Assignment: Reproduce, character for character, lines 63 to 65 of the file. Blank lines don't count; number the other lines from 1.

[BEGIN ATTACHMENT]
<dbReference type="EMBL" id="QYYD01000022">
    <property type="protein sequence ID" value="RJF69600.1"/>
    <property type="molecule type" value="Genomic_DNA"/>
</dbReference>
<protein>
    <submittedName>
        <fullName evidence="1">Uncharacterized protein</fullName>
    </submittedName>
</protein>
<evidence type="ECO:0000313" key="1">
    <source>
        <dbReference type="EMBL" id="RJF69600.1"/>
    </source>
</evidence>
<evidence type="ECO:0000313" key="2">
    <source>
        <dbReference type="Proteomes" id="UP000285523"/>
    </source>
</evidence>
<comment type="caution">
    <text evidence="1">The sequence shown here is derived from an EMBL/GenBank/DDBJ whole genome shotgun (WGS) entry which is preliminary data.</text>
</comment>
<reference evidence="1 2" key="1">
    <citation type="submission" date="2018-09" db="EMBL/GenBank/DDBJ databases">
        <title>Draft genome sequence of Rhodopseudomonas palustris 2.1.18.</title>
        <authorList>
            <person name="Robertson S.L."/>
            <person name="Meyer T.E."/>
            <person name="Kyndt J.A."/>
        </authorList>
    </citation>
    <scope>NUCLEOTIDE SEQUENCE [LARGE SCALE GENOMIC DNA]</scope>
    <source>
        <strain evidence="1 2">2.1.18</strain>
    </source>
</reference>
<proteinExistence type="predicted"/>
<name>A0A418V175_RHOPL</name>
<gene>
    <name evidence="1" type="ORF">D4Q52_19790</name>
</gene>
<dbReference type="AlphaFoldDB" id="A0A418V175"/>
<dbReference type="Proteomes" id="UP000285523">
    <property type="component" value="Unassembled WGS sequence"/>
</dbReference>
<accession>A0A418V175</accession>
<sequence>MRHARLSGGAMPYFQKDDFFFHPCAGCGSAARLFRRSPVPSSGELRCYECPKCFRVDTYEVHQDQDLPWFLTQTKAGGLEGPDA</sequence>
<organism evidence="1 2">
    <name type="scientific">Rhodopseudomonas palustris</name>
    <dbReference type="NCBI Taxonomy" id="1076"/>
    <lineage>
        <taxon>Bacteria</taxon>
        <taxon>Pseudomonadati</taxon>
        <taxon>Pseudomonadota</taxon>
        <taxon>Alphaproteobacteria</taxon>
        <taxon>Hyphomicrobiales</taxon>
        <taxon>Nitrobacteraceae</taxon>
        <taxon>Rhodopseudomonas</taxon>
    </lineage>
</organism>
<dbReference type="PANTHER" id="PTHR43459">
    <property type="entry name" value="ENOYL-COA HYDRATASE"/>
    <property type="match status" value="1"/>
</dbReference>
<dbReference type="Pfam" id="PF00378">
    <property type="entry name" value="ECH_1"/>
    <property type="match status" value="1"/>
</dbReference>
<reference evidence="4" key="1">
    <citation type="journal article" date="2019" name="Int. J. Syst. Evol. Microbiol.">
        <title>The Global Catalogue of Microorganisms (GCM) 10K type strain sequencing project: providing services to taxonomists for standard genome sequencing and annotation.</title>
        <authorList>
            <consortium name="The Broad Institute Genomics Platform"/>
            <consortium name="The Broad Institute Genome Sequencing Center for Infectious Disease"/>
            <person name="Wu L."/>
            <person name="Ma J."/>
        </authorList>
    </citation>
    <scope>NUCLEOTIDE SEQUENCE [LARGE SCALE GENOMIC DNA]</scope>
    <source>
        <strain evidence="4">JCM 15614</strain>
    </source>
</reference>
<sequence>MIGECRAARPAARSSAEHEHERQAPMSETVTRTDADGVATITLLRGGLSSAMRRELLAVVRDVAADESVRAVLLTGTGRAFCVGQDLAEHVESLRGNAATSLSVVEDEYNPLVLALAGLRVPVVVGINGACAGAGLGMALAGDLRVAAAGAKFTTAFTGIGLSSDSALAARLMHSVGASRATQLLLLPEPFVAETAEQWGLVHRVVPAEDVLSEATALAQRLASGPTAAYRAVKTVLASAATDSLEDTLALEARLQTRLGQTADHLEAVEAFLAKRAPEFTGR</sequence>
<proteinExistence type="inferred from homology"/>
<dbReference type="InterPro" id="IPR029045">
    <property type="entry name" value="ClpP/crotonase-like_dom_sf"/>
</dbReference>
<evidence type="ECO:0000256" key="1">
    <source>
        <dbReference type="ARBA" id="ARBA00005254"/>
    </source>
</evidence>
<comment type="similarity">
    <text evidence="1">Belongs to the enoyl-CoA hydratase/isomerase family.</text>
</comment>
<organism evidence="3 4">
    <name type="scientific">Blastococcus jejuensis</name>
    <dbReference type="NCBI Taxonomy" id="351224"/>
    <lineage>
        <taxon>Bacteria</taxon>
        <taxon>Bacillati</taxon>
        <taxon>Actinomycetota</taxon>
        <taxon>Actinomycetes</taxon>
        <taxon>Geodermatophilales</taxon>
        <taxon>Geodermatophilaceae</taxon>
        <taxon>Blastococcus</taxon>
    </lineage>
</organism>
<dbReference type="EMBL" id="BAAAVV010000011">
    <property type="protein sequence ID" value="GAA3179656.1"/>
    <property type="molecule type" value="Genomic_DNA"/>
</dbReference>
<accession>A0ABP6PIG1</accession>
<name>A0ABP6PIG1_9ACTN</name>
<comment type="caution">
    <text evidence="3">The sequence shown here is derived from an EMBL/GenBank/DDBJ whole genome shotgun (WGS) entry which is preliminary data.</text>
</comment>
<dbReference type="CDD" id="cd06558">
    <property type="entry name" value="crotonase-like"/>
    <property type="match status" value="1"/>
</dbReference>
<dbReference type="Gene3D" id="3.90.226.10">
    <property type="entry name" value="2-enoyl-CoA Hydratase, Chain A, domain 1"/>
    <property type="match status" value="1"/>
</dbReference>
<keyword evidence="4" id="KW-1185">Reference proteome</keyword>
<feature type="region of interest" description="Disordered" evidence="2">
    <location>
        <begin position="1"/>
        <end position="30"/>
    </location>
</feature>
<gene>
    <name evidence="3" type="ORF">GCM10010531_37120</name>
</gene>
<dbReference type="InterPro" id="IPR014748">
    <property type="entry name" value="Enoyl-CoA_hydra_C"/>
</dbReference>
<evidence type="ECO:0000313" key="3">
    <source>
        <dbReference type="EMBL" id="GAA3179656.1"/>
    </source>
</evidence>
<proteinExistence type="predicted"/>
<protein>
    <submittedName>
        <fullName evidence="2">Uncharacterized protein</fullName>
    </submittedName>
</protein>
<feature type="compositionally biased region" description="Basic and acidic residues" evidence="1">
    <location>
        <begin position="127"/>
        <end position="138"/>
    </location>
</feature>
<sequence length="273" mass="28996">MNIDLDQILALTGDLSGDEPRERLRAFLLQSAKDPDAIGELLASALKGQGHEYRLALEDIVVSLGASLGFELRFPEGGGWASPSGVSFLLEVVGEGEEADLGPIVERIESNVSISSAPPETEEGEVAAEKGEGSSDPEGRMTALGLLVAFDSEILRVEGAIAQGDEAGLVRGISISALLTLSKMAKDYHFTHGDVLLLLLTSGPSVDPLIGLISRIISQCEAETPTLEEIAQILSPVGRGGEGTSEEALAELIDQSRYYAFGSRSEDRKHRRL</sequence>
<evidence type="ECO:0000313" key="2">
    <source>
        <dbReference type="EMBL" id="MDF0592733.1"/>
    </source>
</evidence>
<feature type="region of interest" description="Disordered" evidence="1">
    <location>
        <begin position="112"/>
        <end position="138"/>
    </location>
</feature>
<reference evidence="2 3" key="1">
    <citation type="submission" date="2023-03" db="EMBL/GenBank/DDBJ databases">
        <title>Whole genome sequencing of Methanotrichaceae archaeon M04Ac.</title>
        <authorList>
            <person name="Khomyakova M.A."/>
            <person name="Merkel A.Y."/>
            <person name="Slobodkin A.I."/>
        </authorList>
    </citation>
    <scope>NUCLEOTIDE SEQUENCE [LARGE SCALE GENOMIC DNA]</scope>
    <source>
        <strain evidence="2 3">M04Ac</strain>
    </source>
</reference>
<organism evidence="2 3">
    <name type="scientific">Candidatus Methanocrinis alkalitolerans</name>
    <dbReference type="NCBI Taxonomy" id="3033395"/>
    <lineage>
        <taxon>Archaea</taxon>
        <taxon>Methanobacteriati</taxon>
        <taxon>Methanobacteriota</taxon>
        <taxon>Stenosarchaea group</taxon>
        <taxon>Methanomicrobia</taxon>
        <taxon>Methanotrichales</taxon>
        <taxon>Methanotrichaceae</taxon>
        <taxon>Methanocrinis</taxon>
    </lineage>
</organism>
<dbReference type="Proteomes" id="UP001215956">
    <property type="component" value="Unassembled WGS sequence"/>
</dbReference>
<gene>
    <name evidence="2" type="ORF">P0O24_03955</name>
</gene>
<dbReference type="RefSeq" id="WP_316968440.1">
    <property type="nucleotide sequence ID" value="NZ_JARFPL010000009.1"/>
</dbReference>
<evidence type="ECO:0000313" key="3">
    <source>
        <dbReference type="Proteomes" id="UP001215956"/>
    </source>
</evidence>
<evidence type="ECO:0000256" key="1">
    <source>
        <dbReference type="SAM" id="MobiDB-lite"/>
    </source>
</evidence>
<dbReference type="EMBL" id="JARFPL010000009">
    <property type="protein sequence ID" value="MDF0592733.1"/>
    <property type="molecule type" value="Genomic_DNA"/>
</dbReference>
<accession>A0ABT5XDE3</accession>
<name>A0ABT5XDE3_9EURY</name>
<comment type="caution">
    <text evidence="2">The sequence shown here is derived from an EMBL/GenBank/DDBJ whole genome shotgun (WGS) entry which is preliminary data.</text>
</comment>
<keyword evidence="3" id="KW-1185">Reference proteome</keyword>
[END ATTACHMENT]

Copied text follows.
    <property type="match status" value="1"/>
</dbReference>
<dbReference type="Pfam" id="PF00378">